JVC DLA-HD350 D-ILA Projector

Price: $4,500 At A Glance: Excellent black level and shadow detail • • Bright, crisp image • Oversaturated color

We’re no strangers to JVC projectors around the Home Theater campfire. We’ve reviewed several of their models over the past few years. I’ve been using a DLA-RS1 as a reference since 2007. It isn’t perfect—no projector is—but it does a lot right, and I’m not the only one who says so. At $6,000 when it first came out, it was one of the players that redefined value in the home projector game.

We’re now two generations of JVC projectors beyond that, and things keep getting better. For 2009, JVC offers the DLA-HD350 and the DLA-HD750, plus two exact equivalents from its pro division. We reviewed the $7,500 DLA-HD750 in our April 2009 issue and it’s a current Top Pick.

The JVC DLA-HD350’s exterior design hints at earlier JVC projectors, but with a new, more elongated shape. The lens is now positioned off center, and the exhaust vent is on the side instead of the front.

The JVC has the usual input package, including two HDMI 1.3 ports. I have an issue with the location of the inputs; they’re now on the side rather than on the back as they were before. This makes for a more awkward arrangement of the lead-in cables, particularly for a tabletop installation. But it does provide more clearance and easier cable access if the projector is located close to a ceiling/back-wall juncture.

I have seen a few reports, at least one confirmed, of failures in the mechanical lens-shift control on the older JVC models (they always feel a bit loosey-goosey). In that respect, the new automated lens adjustments are a plus. I find that mechanical controls are a bit easier to set precisely, but they’re definitely less convenient. The JVC comes preset with patterns for adjusting the lens, but you can turn them off and perform the adjustments with your own program source.

The zoom lens has a throw-distance range of approximately 9.8 to 20 feet for a 100-inch (diagonal) 16:9 screen—almost precisely the same as the Sanyo’s.

The projector includes eight Picture modes and three User options. Apart from the usual video controls, there is a wider range of useful adjustments here than on older JVC projectors. Each of the three Custom Color Temperature memories offers both high (Gain) and low (Offset) settings for red, green, and blue. Four other Color Temperature choices—5800K, 6500K, 7500K, and 9300K—offer only Offset controls. There’s also a High Bright mode in the Color Temperature menu, which is presumably for business applications where brightness is more important than color accuracy.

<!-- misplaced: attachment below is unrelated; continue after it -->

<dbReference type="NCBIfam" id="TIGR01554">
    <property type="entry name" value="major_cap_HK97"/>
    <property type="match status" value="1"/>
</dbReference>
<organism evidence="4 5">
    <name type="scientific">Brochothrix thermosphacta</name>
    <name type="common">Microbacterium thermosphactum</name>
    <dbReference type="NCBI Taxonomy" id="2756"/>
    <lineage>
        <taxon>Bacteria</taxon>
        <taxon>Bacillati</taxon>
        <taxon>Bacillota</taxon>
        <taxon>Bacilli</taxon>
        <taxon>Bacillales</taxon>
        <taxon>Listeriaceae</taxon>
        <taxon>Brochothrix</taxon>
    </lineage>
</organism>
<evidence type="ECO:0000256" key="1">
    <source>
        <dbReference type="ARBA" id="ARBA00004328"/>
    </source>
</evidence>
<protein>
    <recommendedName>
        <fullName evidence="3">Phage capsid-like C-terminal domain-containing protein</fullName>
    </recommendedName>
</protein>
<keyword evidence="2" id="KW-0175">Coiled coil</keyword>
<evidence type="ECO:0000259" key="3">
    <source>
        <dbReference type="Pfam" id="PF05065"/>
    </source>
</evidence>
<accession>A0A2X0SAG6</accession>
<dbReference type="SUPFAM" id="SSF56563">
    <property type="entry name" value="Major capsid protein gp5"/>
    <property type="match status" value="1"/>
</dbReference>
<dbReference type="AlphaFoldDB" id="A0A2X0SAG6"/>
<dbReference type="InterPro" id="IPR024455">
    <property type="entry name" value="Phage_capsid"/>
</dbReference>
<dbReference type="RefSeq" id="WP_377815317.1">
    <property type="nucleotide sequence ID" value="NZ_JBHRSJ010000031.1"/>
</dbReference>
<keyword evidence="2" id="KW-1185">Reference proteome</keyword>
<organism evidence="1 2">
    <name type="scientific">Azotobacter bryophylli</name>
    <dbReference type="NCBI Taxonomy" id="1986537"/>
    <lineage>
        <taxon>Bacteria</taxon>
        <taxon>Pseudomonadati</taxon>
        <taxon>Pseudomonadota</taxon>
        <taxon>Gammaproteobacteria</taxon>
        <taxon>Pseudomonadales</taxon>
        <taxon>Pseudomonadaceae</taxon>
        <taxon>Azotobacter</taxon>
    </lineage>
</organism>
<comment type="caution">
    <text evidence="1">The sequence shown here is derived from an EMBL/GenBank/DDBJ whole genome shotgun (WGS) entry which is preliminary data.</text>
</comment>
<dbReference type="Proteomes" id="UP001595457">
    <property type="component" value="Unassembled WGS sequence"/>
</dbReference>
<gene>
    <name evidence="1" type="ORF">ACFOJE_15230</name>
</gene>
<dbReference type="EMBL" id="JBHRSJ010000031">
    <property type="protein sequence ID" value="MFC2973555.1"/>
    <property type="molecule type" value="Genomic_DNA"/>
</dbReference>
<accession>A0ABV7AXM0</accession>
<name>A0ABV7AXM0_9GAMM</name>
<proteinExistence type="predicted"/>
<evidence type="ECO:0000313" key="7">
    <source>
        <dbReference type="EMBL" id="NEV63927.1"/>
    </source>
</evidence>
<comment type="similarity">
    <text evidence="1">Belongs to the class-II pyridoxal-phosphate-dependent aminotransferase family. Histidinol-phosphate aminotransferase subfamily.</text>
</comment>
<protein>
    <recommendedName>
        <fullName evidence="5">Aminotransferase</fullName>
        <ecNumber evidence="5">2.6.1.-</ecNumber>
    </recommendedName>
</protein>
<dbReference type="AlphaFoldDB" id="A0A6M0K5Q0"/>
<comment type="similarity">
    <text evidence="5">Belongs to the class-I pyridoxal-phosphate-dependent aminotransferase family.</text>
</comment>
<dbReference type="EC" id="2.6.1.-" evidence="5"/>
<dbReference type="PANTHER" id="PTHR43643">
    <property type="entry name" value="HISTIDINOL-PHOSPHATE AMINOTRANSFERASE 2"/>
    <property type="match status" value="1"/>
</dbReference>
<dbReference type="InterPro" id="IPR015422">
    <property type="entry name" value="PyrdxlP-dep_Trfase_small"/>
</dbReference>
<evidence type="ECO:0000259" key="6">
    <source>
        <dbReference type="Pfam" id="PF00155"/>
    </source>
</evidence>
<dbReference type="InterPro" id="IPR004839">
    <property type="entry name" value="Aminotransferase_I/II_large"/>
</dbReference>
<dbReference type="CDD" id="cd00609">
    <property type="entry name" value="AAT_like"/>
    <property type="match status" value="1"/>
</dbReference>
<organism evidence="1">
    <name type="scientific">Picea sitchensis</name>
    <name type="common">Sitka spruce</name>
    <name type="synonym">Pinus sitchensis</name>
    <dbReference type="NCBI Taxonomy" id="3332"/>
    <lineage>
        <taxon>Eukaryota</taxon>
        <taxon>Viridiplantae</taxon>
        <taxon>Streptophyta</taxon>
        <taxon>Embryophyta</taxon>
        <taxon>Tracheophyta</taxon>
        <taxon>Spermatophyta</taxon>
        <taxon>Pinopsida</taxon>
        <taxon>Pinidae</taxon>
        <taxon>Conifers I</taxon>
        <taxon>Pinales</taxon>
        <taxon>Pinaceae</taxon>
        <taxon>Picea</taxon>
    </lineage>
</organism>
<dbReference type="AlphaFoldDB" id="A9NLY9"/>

There are four preset and three Custom Gamma settings. The Custom options allow gamma corrections of 1.8 to 2.6, plus controls to further correct the gamma curve as needed, either overall, or in its individual red, green, or blue values. These fine-tuning controls are a bit dicey—if you adjust one control, it can sometimes affect others. But when you use them with patience, they can be useful.

There’s no color management system on the DLA-HD350, and the projector’s too-wide color gamut could use one. The projector doesn’t have any options that shrink the gamut to the standard Rec.709. While the more expensive DLA-HD750 has a color-management system, my tests on that projector indicate that it could not adequately correct for the color gamut, which is also too wide for that model. A wider than standard color gamut is a regrettable and misguided trend in too many of today’s video displays—at all price points.

There are two forms of Sharpness control: standard Sharpness and Detail Enhancement. Both of them worked best at or near their minimum values. Two other controls, Noise Reduction (NR—three types, Random, Mosquito, and Block), and Color Transient Improvement (CTI—Off, Low, Middle, and High) are not available for HD or PC sources.

Like all other recent JVC projectors, the DLA-HD350 has exceptional blacks, and it gets them without resorting to a dynamic iris. But this model does offer three fixed Lens Aperture (iris) settings. If you find the output too bright, you can step the iris down and further reduce the black level in the process. I found the 3 setting (wide open) just fine in the Normal lamp setting. (I do like a bright picture, as long as the blacks are deep.) The next lower setting (2) dropped the output by about 25 percent. The lowest setting dropped it a total of about 45 percent. This may be too dim for most installations, particularly if you use a large, unity-gain screen. The High lamp setting increased the brightness level by about 30 percent but also ups the fan noise. (I used the Normal lamp mode throughout this review.)

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